Southeast Asia's noncommunist states have endorsed an eight-point proposal to end the seven-year-old war in Cambodia between Vietnamese occupation troops and Cambodian resistance forces. The United States today expressed support for the endorsement.
The foreign ministers of the Association of Southeast Asian Nations (ASEAN) called the proposal by a three-party Cambodian resistance coalition a "reasonable" effort to "find a just and durable solution" to the Cambodian conflict. In a joint statement yesterday at an annual conference, they called on Vietnam to reconsider its rejection of the eight-point proposal, which was put forward March 17 in Peking.
A senior U.S. official today urged Vietnam to reconsider its position and "pursue real negotiations that would lead to a peaceful solution to the tragedy of Cambodia."
The official held out the prospect of western assistance for international reconstruction efforts in Cambodia and an end to Vietnamese isolation, including "normalization talks with the United States" if the Combodian conflict is settled. He said that "the question of the return to power of the Khmer Rouge does not apply under the latest proposal as, given a free choice, the Cambodian people would reject the murderous Khmer Rouge who governed from 1975 to 1978."
The Cambodian conflict was the main political issue before a conference overshadowed by the arrival of President Reagan amid a controversy over Indonesia's expulsion of three journalists, and by preparations for a Thursday meeting with Reagan and Secretary of State George P. Shultz.
The six-member association is made up of Indonesia, the Philippines, Malaysia, Thailand, Singapore and Brunei.
The final communique issued yesterday after two days of talks called the scheduled meeting with Reagan "a significant milestone in the ASEAN-U.S. dialogue." ASEAN officials said the group hopes to influence participants in the forthcoming Tokyo economic summit to resist protectionist pressures.
The foreign ministers also recommended the convening of an ASEAN summit meeting in Manila in the latter half of 1987.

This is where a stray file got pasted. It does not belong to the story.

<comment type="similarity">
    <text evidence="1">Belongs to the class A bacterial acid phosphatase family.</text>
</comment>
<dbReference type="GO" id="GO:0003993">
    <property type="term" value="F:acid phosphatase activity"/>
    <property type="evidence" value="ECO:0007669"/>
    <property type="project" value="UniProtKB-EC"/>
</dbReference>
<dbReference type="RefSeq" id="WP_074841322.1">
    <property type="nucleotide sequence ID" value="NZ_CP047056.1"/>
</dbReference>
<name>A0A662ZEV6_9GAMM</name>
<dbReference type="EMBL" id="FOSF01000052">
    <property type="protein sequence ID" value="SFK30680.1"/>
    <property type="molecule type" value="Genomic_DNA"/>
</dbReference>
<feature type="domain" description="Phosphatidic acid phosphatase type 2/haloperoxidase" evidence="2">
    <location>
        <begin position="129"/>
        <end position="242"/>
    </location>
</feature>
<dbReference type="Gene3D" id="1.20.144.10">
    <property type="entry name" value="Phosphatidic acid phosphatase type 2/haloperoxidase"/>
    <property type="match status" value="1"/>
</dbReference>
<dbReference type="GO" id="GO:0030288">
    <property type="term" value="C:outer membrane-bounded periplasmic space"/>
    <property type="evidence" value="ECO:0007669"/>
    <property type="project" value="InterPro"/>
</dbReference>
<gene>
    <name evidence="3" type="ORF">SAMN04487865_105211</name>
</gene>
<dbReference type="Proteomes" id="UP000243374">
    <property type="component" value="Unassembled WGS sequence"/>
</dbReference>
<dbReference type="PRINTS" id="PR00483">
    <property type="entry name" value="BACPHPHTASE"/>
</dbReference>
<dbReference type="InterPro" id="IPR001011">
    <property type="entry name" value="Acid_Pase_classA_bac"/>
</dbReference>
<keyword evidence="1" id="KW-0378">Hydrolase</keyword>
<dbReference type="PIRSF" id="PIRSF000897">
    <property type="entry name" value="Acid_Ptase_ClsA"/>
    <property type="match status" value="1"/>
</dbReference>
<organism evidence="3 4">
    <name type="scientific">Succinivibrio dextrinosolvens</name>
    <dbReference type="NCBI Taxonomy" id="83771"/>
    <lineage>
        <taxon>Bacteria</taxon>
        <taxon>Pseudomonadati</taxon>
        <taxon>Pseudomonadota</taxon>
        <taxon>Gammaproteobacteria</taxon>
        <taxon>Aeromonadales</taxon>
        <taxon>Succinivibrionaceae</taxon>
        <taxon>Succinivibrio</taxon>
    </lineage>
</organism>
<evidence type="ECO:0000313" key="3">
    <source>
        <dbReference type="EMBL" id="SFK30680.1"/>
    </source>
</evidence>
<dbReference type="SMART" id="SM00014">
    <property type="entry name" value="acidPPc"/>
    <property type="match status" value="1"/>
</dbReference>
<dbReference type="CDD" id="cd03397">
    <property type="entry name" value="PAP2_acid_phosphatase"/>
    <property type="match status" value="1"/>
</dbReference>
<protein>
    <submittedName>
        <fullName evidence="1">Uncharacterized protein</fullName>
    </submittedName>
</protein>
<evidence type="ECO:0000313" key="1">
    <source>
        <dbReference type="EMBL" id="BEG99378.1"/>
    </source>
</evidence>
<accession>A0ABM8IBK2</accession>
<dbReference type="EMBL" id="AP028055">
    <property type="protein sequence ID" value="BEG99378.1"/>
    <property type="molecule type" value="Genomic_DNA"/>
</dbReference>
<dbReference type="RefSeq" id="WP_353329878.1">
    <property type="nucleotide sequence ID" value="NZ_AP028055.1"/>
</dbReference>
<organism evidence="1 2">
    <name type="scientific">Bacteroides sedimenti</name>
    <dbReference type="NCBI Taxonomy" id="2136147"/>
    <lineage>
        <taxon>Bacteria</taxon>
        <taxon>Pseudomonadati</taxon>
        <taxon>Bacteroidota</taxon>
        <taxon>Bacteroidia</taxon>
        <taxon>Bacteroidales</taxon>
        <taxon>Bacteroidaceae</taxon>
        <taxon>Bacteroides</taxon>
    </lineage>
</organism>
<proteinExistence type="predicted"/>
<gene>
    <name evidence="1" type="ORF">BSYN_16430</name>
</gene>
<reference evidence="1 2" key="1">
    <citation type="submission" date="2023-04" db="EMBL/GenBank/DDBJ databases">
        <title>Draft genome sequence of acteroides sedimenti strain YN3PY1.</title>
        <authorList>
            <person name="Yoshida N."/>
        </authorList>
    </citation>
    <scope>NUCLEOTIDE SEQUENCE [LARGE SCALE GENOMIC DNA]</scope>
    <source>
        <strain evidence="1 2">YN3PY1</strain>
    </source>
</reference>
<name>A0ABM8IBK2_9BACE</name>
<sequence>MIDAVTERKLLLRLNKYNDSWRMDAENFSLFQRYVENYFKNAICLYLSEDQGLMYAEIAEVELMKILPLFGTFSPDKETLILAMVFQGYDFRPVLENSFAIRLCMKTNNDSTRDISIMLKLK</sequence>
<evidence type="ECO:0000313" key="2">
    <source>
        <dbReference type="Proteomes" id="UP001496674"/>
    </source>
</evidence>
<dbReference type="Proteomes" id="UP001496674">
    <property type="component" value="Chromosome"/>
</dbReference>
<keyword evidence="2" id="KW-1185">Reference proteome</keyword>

In endorsing the eight-point Cambodian peace plan, ASEAN stressed that it was put forward by Cambodians and could "serve as a constructive framework for negotiation." But Indonesia indicated that it had lukewarm feelings about the plan, which Vietnam rejected immediately after it was proposed.
Indonesian Foreign Minister Mochtar Kusumaatmadja said the endorsement at this point was "meant as symbolic support" for the resistance coalition.
He said a 12-point ASEAN peace program similar to the eight-point proposal of the resistance "is still the basic framework as far as ASEAN is concerned and will be in the future."
Vietnam refuses to deal with the coalition on grounds it includes the "genocidal" Khmer Rouge. Hanoi insisted that the Heng Samrin government it supports in Phnom Penh is legitimate..
The eight-point plan calls for: negotiations with Hanoi on the two-stage withdrawal from Cambodia of an estimated 160,000 to 180,000 Vietnamese troops; a cease-fire ; U.N. recognition of the truce and withdrawal; negotiations after the first stage of the pullout between the resistance coalition and the Heng Samrin government on establishing a four-party government with Sihanouk as president and Son Sann as prime minister; free elections supervised by U.N. observers; restoration of an independent, and nonaligned Cambodia; foreign aid for reconstruction, and a nonaggression pact with Vietnam.